US Secretary of State Condoleezza Rice's trip to Brazil, Chile, Colombia, and El Salvador next week "will provide for the opportunity to approach Washington's democratic allies in the region."

Well, the Bush Gang is getting desperate. Let's look at the current situation that has unfolded around the Ecuador regime change:

1. The Free Trade Agreement talks have been suspended. Because the newly appointed president, Alfredo Palacio, has apparently appointed a Minister of Economy who is against the Free Trade Agreement, the US has pulled the plug on the talks.

2. Gutierrez was Washington's second main man in South America--after Colombia's Uribe--so they have not recognized the new government. He cowtowed to the FMI, and he allowed for more US military penetration--more bases--in Ecuador, and he agreed to give immunity to US soldiers--which the new government says it will not do.

"Have to interrupt here--other news involving Chavez is that he cancelled a military exchange agreement with the US--and that 4 officers and 1 student who were working with the Venezuelan military were told to go home."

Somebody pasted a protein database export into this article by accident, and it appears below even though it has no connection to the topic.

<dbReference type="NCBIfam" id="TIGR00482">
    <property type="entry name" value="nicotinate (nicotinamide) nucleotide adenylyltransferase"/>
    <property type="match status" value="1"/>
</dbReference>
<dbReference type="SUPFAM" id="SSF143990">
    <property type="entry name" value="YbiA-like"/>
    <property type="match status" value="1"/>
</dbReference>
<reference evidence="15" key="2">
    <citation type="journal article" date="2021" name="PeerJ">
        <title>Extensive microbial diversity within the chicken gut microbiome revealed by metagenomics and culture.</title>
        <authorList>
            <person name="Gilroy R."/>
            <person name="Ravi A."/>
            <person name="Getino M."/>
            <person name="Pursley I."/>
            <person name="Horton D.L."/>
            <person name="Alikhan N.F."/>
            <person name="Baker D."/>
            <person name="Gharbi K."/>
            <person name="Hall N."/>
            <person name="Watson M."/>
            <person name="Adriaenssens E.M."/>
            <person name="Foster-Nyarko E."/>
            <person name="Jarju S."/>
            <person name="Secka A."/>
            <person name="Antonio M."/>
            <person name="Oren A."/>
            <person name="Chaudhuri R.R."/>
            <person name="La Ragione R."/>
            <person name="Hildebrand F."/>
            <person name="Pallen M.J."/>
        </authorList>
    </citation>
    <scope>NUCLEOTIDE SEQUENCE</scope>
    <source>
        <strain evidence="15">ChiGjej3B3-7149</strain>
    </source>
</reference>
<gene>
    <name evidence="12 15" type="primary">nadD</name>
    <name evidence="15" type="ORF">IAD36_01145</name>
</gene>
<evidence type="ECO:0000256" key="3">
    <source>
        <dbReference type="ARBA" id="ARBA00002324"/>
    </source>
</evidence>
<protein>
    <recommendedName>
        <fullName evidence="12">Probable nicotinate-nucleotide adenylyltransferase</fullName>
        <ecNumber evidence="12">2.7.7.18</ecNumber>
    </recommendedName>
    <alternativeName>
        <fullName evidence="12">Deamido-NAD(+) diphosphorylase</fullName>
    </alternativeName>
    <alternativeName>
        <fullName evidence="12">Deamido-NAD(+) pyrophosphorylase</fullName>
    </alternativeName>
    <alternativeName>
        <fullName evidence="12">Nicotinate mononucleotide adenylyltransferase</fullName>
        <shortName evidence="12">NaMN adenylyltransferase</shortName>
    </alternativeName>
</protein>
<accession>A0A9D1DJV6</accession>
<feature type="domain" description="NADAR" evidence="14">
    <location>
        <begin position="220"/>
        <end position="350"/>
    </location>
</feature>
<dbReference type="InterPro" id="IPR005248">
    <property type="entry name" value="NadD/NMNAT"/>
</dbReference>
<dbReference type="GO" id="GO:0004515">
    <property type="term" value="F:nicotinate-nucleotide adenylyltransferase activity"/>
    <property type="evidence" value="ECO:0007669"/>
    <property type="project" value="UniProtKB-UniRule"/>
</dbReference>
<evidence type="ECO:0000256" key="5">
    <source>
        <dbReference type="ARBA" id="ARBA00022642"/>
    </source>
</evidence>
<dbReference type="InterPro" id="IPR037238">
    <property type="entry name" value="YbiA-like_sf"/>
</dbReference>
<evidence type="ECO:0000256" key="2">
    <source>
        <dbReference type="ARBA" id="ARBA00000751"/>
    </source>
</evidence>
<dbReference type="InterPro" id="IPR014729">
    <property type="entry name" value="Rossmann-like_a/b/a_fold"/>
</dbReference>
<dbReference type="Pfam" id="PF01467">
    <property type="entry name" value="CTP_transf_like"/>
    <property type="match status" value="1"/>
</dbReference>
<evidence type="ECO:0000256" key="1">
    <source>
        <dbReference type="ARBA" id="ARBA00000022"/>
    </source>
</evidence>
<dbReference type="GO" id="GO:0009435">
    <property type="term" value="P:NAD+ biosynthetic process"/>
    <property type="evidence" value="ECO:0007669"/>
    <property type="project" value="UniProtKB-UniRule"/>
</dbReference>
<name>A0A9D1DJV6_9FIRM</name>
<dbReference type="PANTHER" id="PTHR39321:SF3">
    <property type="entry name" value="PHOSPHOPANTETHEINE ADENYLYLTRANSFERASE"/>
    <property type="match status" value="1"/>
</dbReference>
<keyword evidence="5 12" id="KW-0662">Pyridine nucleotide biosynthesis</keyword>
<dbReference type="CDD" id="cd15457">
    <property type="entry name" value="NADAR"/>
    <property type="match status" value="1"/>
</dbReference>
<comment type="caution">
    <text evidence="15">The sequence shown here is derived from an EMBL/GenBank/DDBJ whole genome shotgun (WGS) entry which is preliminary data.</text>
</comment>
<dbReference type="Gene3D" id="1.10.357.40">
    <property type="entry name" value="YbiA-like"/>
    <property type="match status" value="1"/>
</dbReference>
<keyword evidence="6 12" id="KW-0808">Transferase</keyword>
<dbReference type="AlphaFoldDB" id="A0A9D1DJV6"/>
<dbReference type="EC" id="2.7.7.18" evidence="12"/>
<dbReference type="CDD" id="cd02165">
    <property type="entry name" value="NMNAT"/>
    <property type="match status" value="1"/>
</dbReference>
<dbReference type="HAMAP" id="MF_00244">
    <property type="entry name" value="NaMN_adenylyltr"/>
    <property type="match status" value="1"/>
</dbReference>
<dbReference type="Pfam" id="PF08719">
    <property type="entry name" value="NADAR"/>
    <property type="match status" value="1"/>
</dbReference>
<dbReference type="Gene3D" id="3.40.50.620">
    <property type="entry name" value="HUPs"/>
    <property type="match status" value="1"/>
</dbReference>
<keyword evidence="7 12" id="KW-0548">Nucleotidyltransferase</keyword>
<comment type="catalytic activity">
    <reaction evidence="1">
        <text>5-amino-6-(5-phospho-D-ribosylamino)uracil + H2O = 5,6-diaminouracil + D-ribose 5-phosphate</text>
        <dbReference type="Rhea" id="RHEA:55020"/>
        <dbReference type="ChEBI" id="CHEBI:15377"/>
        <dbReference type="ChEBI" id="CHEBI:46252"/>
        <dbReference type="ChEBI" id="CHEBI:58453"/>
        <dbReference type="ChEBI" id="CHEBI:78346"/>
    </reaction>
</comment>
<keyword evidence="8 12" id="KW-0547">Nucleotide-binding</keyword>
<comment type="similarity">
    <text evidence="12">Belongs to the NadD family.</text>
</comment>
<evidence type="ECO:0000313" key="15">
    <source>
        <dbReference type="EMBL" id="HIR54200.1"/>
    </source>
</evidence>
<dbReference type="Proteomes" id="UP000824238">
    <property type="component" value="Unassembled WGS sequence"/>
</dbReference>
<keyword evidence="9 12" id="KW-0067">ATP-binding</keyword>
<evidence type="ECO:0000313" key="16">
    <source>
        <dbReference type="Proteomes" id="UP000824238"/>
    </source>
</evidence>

That underlines my point that the Bush Gang is getting desperate. They want to maintain the colonial mandate here and it is slipping through their fingers. And of course they point the finger at Chavez because he has the most influence in the region. Let's move on to

3. Gutierrez is still in the Brazilian Embassy here in Quito. Yesterday he violated the rules of political asylum by making his case by telephone, and at least a couple of the t.v. channels broadcast his harangue. He has not accepted his asylum.

4. In Bogota yesterday Uribe tried, on the behalf of the US, to get visiting chilean president Lagos to join him en exhorting that the OAS--which was meeting at the same time in Washington--apply the Carta Democratica against Ecuador. Lagos refused. The OAS apparently is half-heartedly applying the Carta and sending a delegation to Ecuador.